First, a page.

Monica Villalobos: Right.

Eric Sperling: There’s some things you haven’t seen, or there’s some things that you’re unaware of.

Monica Villalobos: Right.

[11:03]

Eric Sperling: And tell me a little bit more about, you know, what the mission is of, you know, you’re convening everybody together, you’re rallying groups together. I mean, we talked about this, it’s not a day by day plan, it’s not a 3-5 year plan, like, what are we going to, what’s the goal here?

Monica Villalobos: Right, right, you know, it’s really that alignment, getting everybody mission aligned. For us, it’s scaling businesses. If we can provide the resources, the tools, if we can partner with others, to provide those resources, tools and education that minority business owners need to be sustainable, then that solves part of the problem, right? And then simultaneously, we reach back to K through 12, provide the resources, the training, the education that they need, as well, you know, then I’m hopeful that there’s something there, but that there are a lot of challenges along the way, right?

Monica Villalobos: There are a lot of chefs in the kitchen. And you know…

Eric Sperling: …egos in the kitchen, chefs with egos.

Monica Villalobos: Could be, could be. And so it’s really important to understand that we all want the same thing.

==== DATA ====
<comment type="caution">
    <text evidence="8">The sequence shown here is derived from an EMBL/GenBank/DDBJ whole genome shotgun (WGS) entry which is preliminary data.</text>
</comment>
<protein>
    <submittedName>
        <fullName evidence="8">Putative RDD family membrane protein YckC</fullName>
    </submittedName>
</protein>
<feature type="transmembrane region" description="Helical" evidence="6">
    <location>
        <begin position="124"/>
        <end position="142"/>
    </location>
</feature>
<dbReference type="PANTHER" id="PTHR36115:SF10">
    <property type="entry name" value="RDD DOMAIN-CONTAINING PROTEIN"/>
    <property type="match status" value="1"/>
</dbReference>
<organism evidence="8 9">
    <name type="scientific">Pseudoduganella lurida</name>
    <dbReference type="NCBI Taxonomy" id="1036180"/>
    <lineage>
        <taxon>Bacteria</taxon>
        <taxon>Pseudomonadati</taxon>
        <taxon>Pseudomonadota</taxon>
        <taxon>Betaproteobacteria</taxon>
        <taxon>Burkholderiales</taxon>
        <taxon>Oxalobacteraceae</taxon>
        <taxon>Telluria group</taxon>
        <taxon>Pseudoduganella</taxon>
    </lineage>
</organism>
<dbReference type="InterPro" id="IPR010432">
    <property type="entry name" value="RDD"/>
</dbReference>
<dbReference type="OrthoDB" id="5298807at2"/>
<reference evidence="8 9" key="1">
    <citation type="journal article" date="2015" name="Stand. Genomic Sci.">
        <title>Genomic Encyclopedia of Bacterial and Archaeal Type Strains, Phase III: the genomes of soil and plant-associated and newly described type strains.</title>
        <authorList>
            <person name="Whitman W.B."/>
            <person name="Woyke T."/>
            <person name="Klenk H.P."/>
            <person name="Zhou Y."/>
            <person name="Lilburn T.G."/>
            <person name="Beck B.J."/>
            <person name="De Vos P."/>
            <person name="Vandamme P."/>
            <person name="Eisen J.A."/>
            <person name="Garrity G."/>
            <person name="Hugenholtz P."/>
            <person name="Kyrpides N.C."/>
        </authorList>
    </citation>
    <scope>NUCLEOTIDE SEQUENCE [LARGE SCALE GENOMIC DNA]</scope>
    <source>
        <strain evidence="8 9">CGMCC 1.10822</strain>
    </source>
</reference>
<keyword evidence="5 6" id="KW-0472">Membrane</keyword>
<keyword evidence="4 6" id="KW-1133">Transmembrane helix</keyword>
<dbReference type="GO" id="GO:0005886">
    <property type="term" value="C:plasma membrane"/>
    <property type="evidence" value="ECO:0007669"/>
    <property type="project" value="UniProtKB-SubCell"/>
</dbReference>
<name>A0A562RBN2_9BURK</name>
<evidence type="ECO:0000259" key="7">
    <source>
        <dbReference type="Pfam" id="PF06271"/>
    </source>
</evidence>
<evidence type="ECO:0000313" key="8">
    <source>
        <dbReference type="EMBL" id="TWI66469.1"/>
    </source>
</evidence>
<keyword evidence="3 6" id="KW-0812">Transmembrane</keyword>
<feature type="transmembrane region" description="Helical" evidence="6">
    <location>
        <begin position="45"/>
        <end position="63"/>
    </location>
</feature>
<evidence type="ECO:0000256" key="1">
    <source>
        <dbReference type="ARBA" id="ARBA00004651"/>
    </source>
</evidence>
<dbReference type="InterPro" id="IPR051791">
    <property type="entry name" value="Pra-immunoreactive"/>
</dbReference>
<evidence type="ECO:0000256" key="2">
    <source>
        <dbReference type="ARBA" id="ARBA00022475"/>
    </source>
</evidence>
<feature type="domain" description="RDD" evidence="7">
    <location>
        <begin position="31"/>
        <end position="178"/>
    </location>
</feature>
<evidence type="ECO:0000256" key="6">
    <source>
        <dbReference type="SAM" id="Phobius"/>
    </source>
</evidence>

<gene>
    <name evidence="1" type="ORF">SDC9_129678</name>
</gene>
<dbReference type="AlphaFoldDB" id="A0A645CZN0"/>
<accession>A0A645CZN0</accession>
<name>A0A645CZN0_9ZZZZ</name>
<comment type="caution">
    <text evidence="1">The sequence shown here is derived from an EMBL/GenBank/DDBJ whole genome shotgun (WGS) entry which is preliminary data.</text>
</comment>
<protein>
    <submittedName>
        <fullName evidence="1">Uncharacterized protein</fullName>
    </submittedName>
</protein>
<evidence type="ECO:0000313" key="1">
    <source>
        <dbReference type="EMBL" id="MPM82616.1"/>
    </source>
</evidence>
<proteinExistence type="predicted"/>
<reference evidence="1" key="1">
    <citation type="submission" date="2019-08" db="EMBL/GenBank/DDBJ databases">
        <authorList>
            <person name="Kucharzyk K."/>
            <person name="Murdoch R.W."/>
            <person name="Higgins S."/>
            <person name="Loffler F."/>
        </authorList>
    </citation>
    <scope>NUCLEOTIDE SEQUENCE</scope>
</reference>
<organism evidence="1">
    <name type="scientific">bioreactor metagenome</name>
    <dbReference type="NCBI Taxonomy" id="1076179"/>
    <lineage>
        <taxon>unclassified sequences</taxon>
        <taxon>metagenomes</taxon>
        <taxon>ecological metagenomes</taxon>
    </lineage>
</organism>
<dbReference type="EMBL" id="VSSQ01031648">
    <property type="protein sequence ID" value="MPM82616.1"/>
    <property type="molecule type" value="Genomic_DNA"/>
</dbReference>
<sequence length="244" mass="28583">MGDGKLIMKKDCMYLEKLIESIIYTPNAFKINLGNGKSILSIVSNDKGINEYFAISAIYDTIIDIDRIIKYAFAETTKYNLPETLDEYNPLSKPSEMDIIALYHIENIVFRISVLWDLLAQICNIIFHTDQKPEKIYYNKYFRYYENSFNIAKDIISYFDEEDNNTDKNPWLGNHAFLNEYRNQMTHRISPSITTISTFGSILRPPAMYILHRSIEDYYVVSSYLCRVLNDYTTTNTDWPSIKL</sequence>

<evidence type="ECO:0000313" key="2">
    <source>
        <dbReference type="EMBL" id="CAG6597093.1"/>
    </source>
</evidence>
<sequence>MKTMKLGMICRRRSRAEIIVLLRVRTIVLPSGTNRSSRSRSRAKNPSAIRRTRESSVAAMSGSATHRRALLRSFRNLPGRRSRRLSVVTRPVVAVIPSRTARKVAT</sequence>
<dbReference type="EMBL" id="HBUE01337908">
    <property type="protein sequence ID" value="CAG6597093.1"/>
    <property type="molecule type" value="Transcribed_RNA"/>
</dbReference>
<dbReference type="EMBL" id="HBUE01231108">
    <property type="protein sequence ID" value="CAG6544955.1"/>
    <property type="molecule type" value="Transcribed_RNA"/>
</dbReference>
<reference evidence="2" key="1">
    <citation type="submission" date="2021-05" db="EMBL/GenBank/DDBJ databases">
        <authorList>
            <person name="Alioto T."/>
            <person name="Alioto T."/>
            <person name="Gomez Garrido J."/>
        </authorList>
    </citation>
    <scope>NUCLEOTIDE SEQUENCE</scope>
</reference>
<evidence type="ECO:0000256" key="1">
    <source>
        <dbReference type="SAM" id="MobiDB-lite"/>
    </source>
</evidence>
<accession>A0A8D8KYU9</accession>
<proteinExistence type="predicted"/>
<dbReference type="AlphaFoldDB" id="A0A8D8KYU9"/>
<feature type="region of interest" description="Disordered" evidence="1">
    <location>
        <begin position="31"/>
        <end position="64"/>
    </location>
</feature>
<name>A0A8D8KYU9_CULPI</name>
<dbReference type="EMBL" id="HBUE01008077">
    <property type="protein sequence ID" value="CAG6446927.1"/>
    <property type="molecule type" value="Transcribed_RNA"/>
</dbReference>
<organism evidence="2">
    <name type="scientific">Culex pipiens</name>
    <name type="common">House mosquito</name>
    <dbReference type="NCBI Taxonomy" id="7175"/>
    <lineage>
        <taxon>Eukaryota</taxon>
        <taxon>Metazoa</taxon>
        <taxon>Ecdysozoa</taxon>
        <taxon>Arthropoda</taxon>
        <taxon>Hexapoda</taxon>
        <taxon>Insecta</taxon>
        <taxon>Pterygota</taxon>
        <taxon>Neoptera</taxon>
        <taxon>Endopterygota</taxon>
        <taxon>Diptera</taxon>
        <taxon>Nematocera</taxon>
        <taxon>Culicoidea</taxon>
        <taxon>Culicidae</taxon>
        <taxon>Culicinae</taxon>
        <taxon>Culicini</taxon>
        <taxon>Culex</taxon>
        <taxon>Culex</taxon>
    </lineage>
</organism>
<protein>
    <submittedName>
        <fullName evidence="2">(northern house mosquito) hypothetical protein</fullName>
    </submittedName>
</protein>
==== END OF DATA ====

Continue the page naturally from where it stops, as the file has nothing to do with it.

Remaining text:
Monica Villalobos: We just have different ways of getting there. And if we can combine our resources to create more collective impact, that’s what will make the difference.

[12:23]

 

Eric Sperling: And this is, you know, this is a big challenge for you, too. And one of the things you told me was you like to be close to the fire and you have peers or colleagues or friends maybe ask you, you know, ‘you sure you want to do this?’

Monica Villalobos: Yes.

Eric Sperling: But you want to, you want to be close to the fire.

Monica Villalobos: I do. I do. Being close to the fire is really why I took this position and being closer to the fire.

Eric Sperling: Right.

Monica Villalobos: I’ve been with the organization for seven years, I’ve really seen it grown, I see the potential, the difference that we can make, and I want to be a part of that. But I do, I have, I grew up in in California and I lived in New York and I have friends that call me and they’re like ‘what are you doing Arizona?’ We get a bad rap sometimes and I say, ‘why aren’t you in Arizona?’, this is ground zero, especially for the Latino community, being able to make a difference here will have ripples across the country. And that’s why it’s so mission critical that we solve for some of those problems and those issues, because I think we will be an example and a bellwether for the rest of the country.

[13:20]

Eric Sperling: And what you told me was, you know, your experience Los Angeles your experience in New York, sometimes it gave you a little bit of a crystal ball for Arizona, right, because people have done it; whether they failed, whether they succeeded, it’s been done before. And now you can apply that to our state, right?